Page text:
The main effects and interactions of soil-applied P, B, and Zn on yield and its components were examined in the field at two pH levels with `Earliglow' strawberries (Fragaria × ananassa Duch.). Applied nutrients had significant effects on several yield components, but responses depended on the levels of other nutrients or the soil pH At a soil pH of 5.5, yield responded linearly to B and quadratically to P. At pH 6.5, P interacted with B and Zn. Fruit count per inflorescence was the yield component most strongly associated with yield followed by individual fruit weight. However, these two yield components responded differently to soil-applied nutrients. Foliar nutrient levels generally did not increase with the amount of applied nutrient, but often an applied nutrient had a strong effect on the level of another nutrient. Leaf nutrient levels were often correlated with fruit levels, but foliar and fruit levels at harvest were not related to reproductive performance. Our study identifies some of the problems inherent in using foliar nutrient levels to predict a yield response and demonstrates how plant responses to single nutrients depend on soil chemistry and the presence of other nutrients.
Jeanine M. Davis, Douglas C. Sanders, Paul V. Nelson, Laura Lengnick, and Wade J. Sperry
Boron deficiency in fresh-market tomatoes (Lycopersicon esculentum Mill.) is a widespread problem that reduces yield and fruit quality but is often not recognized by growers. Tomatoes were grown in field and hydroponic culture to compare the effects of foliar and soil applied B on plant growth, fruit yield, fruit quality, and tissue nutrient levels. Regardless of application method, B was associated with increased tomato growth and the concentration of K, Ca, and B in plant tissue. Boron application was associated with increased N uptake by tomato in field culture, but not under hydroponic culture. In field culture, foliar and/or soil applied B similarly increased fresh-market tomato plant and root dry weight, uptake, and tissue concentrations of N, Ca, K, and B, and improved fruit set, total yields, marketable yields, fruit shelf life, and fruit firmness. The similar growth and yield responses of tomato to foliar and root B application suggests that B is translocated in the phloem in tomatoes. Fruit from plants receiving foliar or root applied B contained more B, and K than fruit from plants not receiving B, indicating that B was translocated from leaves to fruit and is an important factor in the management of K nutrition in tomato.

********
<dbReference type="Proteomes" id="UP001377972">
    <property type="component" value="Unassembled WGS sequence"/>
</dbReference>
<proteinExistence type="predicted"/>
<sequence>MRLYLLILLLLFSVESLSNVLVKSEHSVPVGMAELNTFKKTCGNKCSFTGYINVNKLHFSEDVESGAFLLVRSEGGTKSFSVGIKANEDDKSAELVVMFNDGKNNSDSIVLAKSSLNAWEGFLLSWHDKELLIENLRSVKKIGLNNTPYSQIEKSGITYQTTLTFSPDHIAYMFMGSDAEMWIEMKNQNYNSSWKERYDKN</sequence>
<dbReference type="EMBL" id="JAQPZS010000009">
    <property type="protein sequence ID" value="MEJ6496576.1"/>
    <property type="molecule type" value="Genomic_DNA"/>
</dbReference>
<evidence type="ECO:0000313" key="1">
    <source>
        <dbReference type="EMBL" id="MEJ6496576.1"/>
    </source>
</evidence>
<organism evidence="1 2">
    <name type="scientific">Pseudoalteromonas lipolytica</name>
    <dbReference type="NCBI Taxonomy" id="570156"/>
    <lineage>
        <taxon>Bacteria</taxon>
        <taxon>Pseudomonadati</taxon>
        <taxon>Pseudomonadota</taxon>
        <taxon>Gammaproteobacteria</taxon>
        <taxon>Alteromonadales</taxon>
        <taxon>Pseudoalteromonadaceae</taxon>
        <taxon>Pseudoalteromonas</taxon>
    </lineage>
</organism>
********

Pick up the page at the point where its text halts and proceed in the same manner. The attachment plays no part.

W.D. Scott and B.D. McCraw
Three cultivars of watermelon (Citrullus lanatus), `Crimson Sweet', `Charleston Gray' and `Tri-X Seedless' were grown in combination with 4 levels of soil applied calcium (0, 280, 560, 1120 kg Ca/ha). Gypsum was incorporated into 6 m plots on 5 m centers then covered with black plastic mulch. Irrigation requirements were provided through a hi-wall drip system and soil water status monitored with tensiometers. Transplants were spaced 1.2 m apart in-row spacing allowing for 5 plants per plot and replicated 3 times. Melons were harvested at 7, 14, 21 days from anthesis and at full maturity. Rind tissue was analyzed for total and extractable Ca, Mg, K, Mn, Zn and Fe. Leaf samples were taken 6 weeks from transplanting for similar analysis, Yield, vine growth and the incidence of blossom-end rot were recorded. The study was conducted at 2 locations during the 1989 and 1990 growing seasons. Data will be presented at the meeting,
William E. Roberson, H. Brent Pemberton, and George L. Philley
To determine the efficacy of cyproconazole for control of black spot [Marssonina rosae (Lib.) Lind] when applied as a drench, treatments of 0, 32.5, 65, 97.5 and 130 g a.i./ha were initiated 9 May 1994 on individual Rosa `Peace' plants in a randomized complete-block design. Treatments were applied once per month until 18 Oct. 1994. Data were taken in July, Sept., and Nov. 1994 when separate disease and defoliation ratings were assigned. By July, the controls were heavily infected; the higher treatment rates resulted in significant control. By September, the disease and defoliation ratings exhibited a linear response with cyproconazole rate, with the highest treatment rate giving the best control. The relationship between disease and defoliation ratings and treatment rate remained the same in November, although there was increased disease incidence overall. No phytotoxicity was observed. These results indicate that soil applied treatments of cyproconazole can control black spot effectively on roses.